Vince: Sure.  It was Colorado, you know.  Tunes were erupting there all the time.

Drew:  I like to think we helped.  And it’s really great to see what they became.  They took it a whole different direction but the thing is we really all came from the same culture and we all had similar influences.  After playing with Billy for a while and doing the Emmitt Nershi Band I really realized we were all doing the same kind of things back then.  I think we’re all products of the Colorado bluegrass scene.  It’s really great to see what they’ve done and that they’re still together.  Whenever we all play together it just feels really natural.  The times I’ve been on stage with String Cheese it feels like I’m on stage with Leftover Salmon.  It feels that comfortable.  It’s the same vibe, it really is.

You guys just released a new album at the beginning of the summer titled “Aquatic Hitchhiker”.  How was the recording process different for this album than previous albums?

Vince: We got together a bunch before going into the studio to have some writing sessions.  Then we spent a couple days at my house up in Nederland with Steve Berlin, the producer.  We really worked on the arrangements and even wrote a couple tunes a couple days before going into recording.  It was a really collaborative process.  We’ve all made a few records now and I think we’re all just more comfortable with the recording process after doing all that.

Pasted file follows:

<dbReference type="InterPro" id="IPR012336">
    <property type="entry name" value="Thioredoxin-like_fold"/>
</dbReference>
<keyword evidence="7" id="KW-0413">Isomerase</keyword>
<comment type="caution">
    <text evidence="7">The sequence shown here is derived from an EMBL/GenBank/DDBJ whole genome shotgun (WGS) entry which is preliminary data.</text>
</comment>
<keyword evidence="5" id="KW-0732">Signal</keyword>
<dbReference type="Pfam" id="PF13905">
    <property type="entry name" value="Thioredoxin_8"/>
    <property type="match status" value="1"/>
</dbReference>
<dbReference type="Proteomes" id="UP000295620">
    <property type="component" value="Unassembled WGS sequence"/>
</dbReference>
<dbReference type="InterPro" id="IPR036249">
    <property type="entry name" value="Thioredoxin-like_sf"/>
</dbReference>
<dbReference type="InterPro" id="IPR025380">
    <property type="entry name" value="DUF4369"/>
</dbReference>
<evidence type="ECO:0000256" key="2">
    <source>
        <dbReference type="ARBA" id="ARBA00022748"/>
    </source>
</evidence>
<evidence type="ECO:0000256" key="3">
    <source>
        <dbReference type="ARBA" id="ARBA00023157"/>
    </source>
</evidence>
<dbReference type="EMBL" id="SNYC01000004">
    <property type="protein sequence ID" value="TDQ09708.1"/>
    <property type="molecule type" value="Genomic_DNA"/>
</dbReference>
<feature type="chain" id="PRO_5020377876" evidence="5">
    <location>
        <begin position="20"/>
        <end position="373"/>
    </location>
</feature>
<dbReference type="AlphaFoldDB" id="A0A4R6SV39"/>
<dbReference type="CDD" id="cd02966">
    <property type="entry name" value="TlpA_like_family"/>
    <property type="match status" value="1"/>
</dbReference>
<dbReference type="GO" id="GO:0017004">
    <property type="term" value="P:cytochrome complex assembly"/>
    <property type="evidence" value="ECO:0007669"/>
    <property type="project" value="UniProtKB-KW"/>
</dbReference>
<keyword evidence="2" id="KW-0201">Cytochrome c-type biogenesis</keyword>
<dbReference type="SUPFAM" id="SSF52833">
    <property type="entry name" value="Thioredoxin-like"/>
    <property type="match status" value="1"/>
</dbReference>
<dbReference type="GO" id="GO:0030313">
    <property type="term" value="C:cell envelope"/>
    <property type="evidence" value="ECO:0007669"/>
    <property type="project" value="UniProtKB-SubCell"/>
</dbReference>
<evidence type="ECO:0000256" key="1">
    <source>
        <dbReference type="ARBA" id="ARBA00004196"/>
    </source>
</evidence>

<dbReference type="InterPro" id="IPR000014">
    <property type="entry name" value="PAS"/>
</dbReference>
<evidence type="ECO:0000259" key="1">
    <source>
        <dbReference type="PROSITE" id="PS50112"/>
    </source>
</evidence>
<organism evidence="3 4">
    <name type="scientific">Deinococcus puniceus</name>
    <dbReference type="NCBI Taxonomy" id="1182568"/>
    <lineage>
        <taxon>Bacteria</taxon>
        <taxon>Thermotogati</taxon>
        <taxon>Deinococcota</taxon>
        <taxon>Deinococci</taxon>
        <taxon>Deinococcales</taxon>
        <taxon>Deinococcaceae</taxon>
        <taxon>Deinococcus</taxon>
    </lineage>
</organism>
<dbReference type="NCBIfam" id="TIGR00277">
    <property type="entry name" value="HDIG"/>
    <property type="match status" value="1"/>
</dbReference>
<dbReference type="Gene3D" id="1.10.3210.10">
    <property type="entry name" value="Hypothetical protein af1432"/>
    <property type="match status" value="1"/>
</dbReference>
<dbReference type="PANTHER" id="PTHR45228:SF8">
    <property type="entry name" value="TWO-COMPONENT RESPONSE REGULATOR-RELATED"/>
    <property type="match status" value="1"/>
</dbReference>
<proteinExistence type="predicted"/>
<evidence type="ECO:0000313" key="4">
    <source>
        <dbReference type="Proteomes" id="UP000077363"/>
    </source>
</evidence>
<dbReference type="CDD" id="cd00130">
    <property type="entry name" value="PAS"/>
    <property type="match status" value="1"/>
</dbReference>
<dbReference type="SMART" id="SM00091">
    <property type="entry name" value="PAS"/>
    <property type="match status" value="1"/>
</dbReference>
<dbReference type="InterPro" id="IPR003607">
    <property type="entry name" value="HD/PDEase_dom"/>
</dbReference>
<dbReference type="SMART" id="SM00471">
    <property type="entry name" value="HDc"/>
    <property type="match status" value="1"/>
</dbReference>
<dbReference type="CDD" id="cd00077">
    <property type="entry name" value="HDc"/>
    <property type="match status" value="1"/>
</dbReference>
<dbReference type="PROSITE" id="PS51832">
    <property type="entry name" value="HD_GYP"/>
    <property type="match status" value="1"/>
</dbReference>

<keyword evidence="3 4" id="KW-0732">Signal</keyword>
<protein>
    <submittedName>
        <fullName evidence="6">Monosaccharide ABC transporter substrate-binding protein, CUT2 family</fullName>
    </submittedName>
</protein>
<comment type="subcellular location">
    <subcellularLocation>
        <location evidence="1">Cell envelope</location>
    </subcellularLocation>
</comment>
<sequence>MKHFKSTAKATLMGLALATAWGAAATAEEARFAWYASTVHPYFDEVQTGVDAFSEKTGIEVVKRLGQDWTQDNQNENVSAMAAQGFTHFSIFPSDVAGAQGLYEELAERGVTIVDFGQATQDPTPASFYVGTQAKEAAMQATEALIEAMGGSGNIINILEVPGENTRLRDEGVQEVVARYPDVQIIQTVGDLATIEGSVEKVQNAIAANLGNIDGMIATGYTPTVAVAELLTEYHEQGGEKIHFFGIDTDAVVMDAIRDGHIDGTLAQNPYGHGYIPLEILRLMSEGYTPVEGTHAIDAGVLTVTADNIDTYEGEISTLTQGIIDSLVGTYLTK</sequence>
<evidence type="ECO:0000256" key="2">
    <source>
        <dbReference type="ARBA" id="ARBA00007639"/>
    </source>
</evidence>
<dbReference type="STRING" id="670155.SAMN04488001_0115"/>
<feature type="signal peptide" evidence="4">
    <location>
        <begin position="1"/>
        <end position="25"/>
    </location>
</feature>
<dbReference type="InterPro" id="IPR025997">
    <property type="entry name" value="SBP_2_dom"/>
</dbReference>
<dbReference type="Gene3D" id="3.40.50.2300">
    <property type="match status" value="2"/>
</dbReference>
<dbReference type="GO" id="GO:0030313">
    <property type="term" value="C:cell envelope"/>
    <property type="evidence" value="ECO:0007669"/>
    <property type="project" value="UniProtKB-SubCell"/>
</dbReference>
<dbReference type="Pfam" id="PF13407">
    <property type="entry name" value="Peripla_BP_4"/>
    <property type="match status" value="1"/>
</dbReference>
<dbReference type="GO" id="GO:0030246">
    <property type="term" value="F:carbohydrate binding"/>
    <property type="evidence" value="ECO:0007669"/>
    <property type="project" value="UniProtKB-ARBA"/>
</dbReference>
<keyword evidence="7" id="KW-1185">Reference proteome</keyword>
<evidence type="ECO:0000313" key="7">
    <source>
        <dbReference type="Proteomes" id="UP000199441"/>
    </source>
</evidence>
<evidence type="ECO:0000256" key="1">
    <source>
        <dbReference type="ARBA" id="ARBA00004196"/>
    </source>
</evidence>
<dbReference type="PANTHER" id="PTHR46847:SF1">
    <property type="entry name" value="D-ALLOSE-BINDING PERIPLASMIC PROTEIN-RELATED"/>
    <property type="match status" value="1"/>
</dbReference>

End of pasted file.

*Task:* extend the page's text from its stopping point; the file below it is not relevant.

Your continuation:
Are you releasing it yourself?

Vince:  We’ve had a little help from Rainmaker, which is the Del McCoury Band family and it’s great because those guys are definitely family to us.  They’re helping with the distribution and some of the promotional stuff.

Is there anything else you’d like to add?

Vince: Todd Snider is god.

Drew: I just want to say that over the years its been great being on the same path, literally as String Cheese.  I started the Emmitt Nershi Band with Billy and that’s been a really cool way to sort of bring the two camps together.  We’re doing a similar thing by taking bluegrass to another level.  It’s really cool to be on String Cheese Radio because we’re all part of the same family.

Vince:  We’re not making fun of bluegrass, we’re making fun with Bluegrass.

Drew:  That’s right [laughs].

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One Response to “Interview w/ Vince Herman & Drew Emmitt of Leftover Salmon”

  1. ari says:

    nice interview Jeremy! your writing has gotten way better!